Box Turtle Bulletin has been tracking the latest ex-gay study that purports to show a 30-50% efficacy in making homosexuals into heterosexuals through the Exodus ex-gay ministry.
Initial problems with the study which went to a Christian publisher rather than peer review - the authors Stanton L. Jones and Mark Yarhouse (of Regent University have an interesting history in this field:
Jones and Yarhouse have collaborated at least three times before. They wrote "The Use, Misuse and Abuse of Science in the Ecclesiastical Homosexuality Debates," which appeared in the 2000 anthology Homosexuality, Science, and the "Plain Sense" of Scripture (edited by David L Balch and published by Eerdmans). That chapter was based largely on an earlier article they wrote for the Christian Scholar's Review in 1997 titled "Science and the Ecclesiastical Homosexuality Debates." They also contributed a chapter titled "The Homosexual Client" in the 1997 anthology Christian Counseling Ethics (edited by R.K. Sanders and published by InterVarsity).
Already some red flags indicating this study might have some biases. What about some of the results?
Well, it's published as a book, so most of what we've learned so far has been second hand, but unimpressive.
It appears that the study was over four years and included 98 people who were referred by various Exodus ministries.
- 33 people reported change in the desired manner (from gay at time 1 in the heterosexual direction at time 3)
- 29 reported no change
- 8 reported change in the undesired direction
- 3 were unsure how to describe their experience of change
and 25 people discontinued participation in the study during that time. The study also reports:
- Success: Conversion - There were subjects who reported that they felt their change to be successful and reported substantial reduction in homosexual desire and addition of heterosexual attraction and functioning at Time 3. 15% met these criteria.
- Success: Chastity - These people experienced satisfactory reductions in homosexual desire and were living chaste lives. 23% were in this category.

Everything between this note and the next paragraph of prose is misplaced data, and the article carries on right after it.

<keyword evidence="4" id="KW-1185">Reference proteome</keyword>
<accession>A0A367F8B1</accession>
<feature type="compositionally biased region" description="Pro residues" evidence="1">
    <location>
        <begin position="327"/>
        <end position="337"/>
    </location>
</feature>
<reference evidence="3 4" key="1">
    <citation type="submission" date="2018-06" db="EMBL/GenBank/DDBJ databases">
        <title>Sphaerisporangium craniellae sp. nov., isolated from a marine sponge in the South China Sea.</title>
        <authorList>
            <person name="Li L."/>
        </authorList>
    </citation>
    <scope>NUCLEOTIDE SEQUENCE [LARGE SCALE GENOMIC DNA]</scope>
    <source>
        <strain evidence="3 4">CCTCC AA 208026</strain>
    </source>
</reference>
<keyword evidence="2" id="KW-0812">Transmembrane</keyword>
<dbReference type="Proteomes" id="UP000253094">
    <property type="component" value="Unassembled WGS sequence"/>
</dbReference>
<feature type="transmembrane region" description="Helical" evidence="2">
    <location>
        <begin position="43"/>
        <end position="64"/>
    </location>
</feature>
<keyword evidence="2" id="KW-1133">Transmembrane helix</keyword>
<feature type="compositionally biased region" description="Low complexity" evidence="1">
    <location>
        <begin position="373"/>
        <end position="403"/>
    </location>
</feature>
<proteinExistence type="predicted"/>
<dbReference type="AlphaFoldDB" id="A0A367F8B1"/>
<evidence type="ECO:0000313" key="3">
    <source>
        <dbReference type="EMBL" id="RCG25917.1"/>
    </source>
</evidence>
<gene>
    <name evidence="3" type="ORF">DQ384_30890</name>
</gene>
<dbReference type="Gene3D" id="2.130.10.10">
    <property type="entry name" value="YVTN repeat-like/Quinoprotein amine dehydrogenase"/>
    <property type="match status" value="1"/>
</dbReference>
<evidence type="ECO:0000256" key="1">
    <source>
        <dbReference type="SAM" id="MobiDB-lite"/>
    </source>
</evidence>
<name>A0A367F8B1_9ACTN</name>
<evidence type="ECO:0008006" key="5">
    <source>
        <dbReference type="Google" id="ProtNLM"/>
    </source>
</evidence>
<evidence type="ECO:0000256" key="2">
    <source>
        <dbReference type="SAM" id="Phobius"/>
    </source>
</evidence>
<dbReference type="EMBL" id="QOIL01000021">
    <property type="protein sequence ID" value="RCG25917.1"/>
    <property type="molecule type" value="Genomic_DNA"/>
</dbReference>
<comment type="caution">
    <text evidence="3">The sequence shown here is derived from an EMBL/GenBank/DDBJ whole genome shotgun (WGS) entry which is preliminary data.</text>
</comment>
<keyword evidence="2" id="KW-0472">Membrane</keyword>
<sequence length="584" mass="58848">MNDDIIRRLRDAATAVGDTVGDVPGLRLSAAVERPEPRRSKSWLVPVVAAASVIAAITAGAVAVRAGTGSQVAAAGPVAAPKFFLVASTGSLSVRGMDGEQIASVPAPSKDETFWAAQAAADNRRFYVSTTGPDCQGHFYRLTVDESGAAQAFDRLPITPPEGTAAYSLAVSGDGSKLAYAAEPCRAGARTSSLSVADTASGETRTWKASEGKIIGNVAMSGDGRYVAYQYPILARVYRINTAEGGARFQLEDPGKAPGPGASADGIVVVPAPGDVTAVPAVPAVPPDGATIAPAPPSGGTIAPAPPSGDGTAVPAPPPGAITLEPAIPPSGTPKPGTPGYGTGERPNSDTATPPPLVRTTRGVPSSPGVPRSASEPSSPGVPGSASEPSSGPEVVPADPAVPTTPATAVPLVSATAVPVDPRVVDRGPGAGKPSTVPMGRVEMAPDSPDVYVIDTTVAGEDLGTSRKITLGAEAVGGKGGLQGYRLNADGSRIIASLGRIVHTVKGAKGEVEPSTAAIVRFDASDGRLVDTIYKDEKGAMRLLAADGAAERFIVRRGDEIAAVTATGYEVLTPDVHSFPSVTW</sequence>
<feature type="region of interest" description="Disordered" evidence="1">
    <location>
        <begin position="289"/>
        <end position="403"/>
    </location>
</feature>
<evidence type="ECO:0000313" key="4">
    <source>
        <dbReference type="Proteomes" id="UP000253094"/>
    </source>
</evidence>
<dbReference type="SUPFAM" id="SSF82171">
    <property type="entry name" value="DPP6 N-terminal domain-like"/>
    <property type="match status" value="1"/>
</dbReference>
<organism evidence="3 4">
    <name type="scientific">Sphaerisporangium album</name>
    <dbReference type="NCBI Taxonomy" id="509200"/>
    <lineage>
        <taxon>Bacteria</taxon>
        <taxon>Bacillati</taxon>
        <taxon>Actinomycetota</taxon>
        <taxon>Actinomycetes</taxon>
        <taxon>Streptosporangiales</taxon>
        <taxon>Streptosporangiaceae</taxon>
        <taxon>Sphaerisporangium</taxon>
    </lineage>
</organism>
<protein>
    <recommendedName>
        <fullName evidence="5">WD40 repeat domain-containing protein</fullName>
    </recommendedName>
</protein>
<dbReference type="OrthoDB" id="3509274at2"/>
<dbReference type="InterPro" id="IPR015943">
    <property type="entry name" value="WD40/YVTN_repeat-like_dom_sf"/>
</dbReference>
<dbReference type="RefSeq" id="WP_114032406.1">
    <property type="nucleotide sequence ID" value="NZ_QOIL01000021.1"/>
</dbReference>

- Continuing - These persons experienced only modest change in the desired direction but expressed commitment to continue. 29% were in this category.
- No-response - These people experienced no change and were conflicted about the future even though they had not given up. 15% were here.
- Failure (from their perspective): Confused - No change reported and had given up but did not label themselves gay. 4% were in this group
- Failure: Gay identity - No change, no pursuit and had come as gay. 8% were in this category.
Assuming that these are percentages of the 73 participants who made it to the fourth year, this would break out as follows:
- Success: Conversion - 11
- Success: Chastity - 17
- Continuing - 21
- No-response - 11
- Failure: Confused - 3
- Failure: Gay identity - 6
With four people left unaccounted for.
Of those criteria it sounds like only about 11% actually experienced some kind of change in their sexuality. Whether or not they're just creating new Larry Craig's would take further study, but maybe there's another hint?
Christianity Today provides further clarification on those eleven successes.
Most of the individuals who reported that they were heterosexual at Time 3 did not report themselves to be without experience of homosexual arousal, and did not report heterosexual orientation to be unequivocal and uncomplicated. ... We believe the individuals who presented themselves as heterosexual success stories at Time 3 are heterosexual in some meaningful but complicated sense of the term.
Wow, even the 11% that were somehow converted don't sound very heterosexual. It sounds like at best, this study shows they can create deep-seated confusion in about 11% of individuals, chastity or ambivalence in another 30%, and total failure in the overwhelming majority.